Anxiety on the Subject of Provisions~April 1864~10th to 13th

Anxiety on the Subject of Provisions ~ General Robert E Lee

General Lee and Southern civilians worry about food shortages. The withdrawal of General Longstreet from Tennessee poses increased problems for civilians. General Grant makes a good impression. Working women gain prominence and undertake the duties of nursing the sick and wounded. Freedom comes for serfs in Poland but at a terrible price. An atrocity against black soldiers takes place in Tennessee and it will echo for decades after the war.

illustration of Fort Pillow massacre two decades later

illustration of Fort Pillow massacre two decades later

 

April 10– Sunday– Nevada City, California– Birth of William Phillips, a/k/a Tully Marshall, his stage name. He will have a 30 year career as a character actor, both on stage and in film. [Dies March 10, 1943.]

April 10– Glasgow, Scotland– Birth of Eugene d’Albert, pianist and composer, with an English mother and German father. [Dies March 3, 1932.]

April 11– Monday– Boston, Massachusetts– Birth of Lizzie “Lillie” Plummer Bliss [dies March 12, 1931], the second daughter and second of the four children of Cornelius and Elizabeth Plummer Bliss. Lillie, as her friends called her, will become an important art collector, philanthropist, and one of the founders of the Museum of Modern Art in New York City.

 

Lillie Plummer Bliss

Lillie Plummer Bliss

April 11– Monday– approaching Charlottesville, Virginia– “Oh that peace, happy peace could be once more granted us so that I could once more embrace my dearest wife. Oh, Molly I love you so much and yet I am not allowed to see you nor even kiss thy cheeks, oh, if I would just kiss you again it would so me so much good. I can’t see how I ever did leave you when I was at home but God who has guarded us all the time I reckon guarded me in that also. I must bid you kiss the little children for and bid you an affectionate ado.” ~ Letter from Confederate soldier W H Stilwell to his wife Molly.

April 11– Monday– Camden County, Georgia– “Mr. Linn killed a pig and sent us a piece. The first meat we have had in eight days, with the exception of a rice bird. We were all eager for our supper but the pig was so poor and green that it made us sick. I awoke in the night distressed with hives– my body was covered with rash. All have been busy since the fire picking up nails– it is said there are none in the confederacy. A few weeks ago they were worth $300 a keg, now more. Mr. Fisher and John are now hurrying to plant corn. The nights are so cold nothing grows fast. Sybil had a tedious ride to King’s Ferry. Kate bought a common calico dress for $120., ten yards. Merchants prefer to keep their goods until the new issue. This banking business is a great swindle. People who deposited gold for safekeeping are obliged to give it up for this confederate trash.” ~ Diary of Julia Johnson Fisher.

April 11– Monday– Columbus, Kentucky; Greenwich, Virginia; Kelly’s Plantation, Alabama; Richland, Arkansas; Chariton, County, Missouri– Raids, fire fights and blood-letting. Federal troops are probing and scouting from Rossville to La Fayette, Georgia.

April 12– Tuesday– New York City– “The middle of this month will witness in Europe another of those grand events which, like the President’s Proclamation of Emancipation in America, are to make these years forever illustrious in history. On the 15th of April, by a recent ukase of the Czar, every serf in Russian Poland is to be at once and forever set free from all bondage. He is to own the cottage and the plot of ground which he has been occupying, his time and labor are to be his own, and he is liberated from all claims to service and obligations of labor which his master may have possessed over him. For this great emancipation, he has only to pay to the Government a tax, by which ‘loyal masters’ are to be remunerated. More than this, the Polish serf is to become at once a self-governing citizen. He is to elect his own village officials, his mayor, and sheriff, and justice of the peace – a privilege which Prussia has never yet granted to the Prussian Poles. Thus, at a single stroke, millions of human beings are set free from an ancient oppression, and endowed with new privilege and rights.” ~ New York Times. [This move by the Russian Tsar is made in large part to undercut support for the rebellion which has run on since last January. The Tsar will prohibit the speaking of Polish and require the Russian language to be taught in Polish schools.]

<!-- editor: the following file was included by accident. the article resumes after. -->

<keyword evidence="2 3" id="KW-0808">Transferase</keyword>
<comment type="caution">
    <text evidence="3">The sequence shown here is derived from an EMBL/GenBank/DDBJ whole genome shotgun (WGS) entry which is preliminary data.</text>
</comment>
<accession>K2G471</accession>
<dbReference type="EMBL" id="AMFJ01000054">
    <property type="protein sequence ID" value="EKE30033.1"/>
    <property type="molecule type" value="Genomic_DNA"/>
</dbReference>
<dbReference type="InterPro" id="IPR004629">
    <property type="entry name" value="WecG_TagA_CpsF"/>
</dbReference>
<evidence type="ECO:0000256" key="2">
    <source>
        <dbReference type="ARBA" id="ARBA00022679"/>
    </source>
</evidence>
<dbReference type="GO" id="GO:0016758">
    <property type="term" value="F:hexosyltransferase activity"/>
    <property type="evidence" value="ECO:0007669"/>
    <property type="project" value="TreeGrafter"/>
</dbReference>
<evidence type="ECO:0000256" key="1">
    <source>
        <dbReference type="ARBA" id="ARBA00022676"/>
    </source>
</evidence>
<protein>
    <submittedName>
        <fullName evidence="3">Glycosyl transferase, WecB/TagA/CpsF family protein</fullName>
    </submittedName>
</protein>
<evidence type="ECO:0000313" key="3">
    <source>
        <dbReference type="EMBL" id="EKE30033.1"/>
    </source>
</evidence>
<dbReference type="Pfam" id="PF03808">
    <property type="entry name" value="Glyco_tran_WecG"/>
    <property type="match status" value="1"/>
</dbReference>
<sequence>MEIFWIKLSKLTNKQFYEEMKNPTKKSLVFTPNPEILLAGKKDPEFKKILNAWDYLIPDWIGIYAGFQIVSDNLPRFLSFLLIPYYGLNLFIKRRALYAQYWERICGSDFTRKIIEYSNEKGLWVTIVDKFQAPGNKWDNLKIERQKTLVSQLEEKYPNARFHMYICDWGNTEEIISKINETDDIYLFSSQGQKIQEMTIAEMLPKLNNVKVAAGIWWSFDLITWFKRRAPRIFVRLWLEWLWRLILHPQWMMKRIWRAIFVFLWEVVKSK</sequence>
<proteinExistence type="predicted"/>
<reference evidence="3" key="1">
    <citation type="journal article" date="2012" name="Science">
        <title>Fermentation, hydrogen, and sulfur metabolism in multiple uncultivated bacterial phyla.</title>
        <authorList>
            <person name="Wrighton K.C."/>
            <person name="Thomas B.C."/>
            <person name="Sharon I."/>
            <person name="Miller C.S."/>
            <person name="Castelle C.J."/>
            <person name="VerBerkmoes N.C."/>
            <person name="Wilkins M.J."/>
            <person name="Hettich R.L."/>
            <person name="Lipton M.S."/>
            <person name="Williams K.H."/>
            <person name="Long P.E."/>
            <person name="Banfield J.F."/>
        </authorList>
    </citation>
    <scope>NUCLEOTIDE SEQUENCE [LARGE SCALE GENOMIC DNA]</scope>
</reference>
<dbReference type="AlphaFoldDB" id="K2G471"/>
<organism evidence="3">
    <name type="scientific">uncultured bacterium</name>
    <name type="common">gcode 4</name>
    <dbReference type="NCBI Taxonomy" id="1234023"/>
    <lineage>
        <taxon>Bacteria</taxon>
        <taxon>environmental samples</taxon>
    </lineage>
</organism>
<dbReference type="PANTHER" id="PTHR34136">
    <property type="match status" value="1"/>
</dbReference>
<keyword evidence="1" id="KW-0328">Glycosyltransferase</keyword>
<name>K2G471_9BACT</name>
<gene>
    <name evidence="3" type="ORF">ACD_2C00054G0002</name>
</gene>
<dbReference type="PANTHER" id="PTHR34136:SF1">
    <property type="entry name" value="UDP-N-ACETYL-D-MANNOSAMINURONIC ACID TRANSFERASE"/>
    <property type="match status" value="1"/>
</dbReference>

Tsar Alexander II

Tsar Alexander II

April 12– Tuesday– Camp Sedgwick, Virginia– “Yesterday we all rode to Culpeper, and saw General Grant, who went last night to Washington, and did go thence to Annapolis. I was well pleased with all the officers down there; among others was a Lieutenant– Colonel Comstock, a Massachusetts man. He had somewhat the air of a Yankee schoolmaster, buttoned in a military coat. Grant is a man of a good deal of rough dignity; rather taciturn; quick and decided in speech. He habitually wears an expression as if he had determined to drive his head through a brick wall, and was about to do it. I have much confidence in him.” ~ Letter from Union officer Theodore Lyman to his sweetheart.

 

General Grant

General Grant

April 12– Tuesday– Camp Sedgwick, Virginia– “The weather is warm and delightful, although the distant mountains are still capped with snow.” ~ Diary of Elisha Hunt Rhodes.

April 12– Tuesday– Orange County Court House, Virginia– “My anxiety on the subject of provisions for the army is so great that I cannot refrain from expressing it to Your Excellency. I cannot see how we can operate with our present supplies. Any derangement in their arrival or disaster to the railroad would render it impossible for me to keep the army together, and might force a retreat to North Carolina. Thee is nothing to be had in this section for men or animals. We have rations for the troops to-day and to-morrow. I hope a new supply arrived last night, but I have not yet had a report. Every exertion should be made to supply the depots at Richmond and at other points. All pleasure travel should cease, and everything be devoted to necessary wants.” ~ Letter from General Robert E Lee to President Jeff Davis.

 

General Lee

General Lee

April 12– Tuesday– Fort Pillow, Tennessee–Confederate forces numbering about 2500 under General Nathan Bedford Forrest capture the Union garrison and massacre over 200 black troopers. Later reports indicate that they killed several unarmed woman, both black and white. Total Federal dead and wounded are 547. Total Confederate casualties are 80.